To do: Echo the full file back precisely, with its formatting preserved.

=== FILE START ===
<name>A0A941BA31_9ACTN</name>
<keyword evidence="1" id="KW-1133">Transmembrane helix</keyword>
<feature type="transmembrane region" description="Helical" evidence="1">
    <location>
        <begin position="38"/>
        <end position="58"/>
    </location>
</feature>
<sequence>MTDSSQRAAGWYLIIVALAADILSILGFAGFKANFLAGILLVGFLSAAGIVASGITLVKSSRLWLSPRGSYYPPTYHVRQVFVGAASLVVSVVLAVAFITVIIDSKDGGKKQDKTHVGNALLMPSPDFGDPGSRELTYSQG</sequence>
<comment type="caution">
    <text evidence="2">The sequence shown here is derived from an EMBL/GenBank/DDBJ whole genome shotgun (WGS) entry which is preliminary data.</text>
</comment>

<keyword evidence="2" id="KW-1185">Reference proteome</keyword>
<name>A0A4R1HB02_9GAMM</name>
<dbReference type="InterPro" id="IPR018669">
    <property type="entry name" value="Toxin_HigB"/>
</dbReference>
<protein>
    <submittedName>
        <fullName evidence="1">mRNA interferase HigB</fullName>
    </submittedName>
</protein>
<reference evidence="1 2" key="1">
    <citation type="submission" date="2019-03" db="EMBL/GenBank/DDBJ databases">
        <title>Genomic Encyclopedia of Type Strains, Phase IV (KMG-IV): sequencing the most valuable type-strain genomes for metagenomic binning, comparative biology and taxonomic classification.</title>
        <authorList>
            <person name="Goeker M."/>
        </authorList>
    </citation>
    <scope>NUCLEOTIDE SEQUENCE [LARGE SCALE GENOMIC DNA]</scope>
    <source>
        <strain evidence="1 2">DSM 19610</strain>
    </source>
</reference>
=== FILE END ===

<name>A0A941BA31_9ACTN</name>
<keyword evidence="1" id="KW-1133">Transmembrane helix</keyword>
<feature type="transmembrane region" description="Helical" evidence="1">
    <location>
        <begin position="38"/>
        <end position="58"/>
    </location>
</feature>
<sequence>MTDSSQRAAGWYLIIVALAADILSILGFAGFKANFLAGILLVGFLSAAGIVASGITLVKSSRLWLSPRGSYYPPTYHVRQVFVGAASLVVSVVLAVAFITVIIDSKDGGKKQDKTHVGNALLMPSPDFGDPGSRELTYSQG</sequence>
<comment type="caution">
    <text evidence="2">The sequence shown here is derived from an EMBL/GenBank/DDBJ whole genome shotgun (WGS) entry which is preliminary data.</text>
</comment>

<keyword evidence="2" id="KW-1185">Reference proteome</keyword>
<name>A0A4R1HB02_9GAMM</name>
<dbReference type="InterPro" id="IPR018669">
    <property type="entry name" value="Toxin_HigB"/>
</dbReference>
<protein>
    <submittedName>
        <fullName evidence="1">mRNA interferase HigB</fullName>
    </submittedName>
</protein>
<reference evidence="1 2" key="1">
    <citation type="submission" date="2019-03" db="EMBL/GenBank/DDBJ databases">
        <title>Genomic Encyclopedia of Type Strains, Phase IV (KMG-IV): sequencing the most valuable type-strain genomes for metagenomic binning, comparative biology and taxonomic classification.</title>
        <authorList>
            <person name="Goeker M."/>
        </authorList>
    </citation>
    <scope>NUCLEOTIDE SEQUENCE [LARGE SCALE GENOMIC DNA]</scope>
    <source>
        <strain evidence="1 2">DSM 19610</strain>
    </source>
</reference>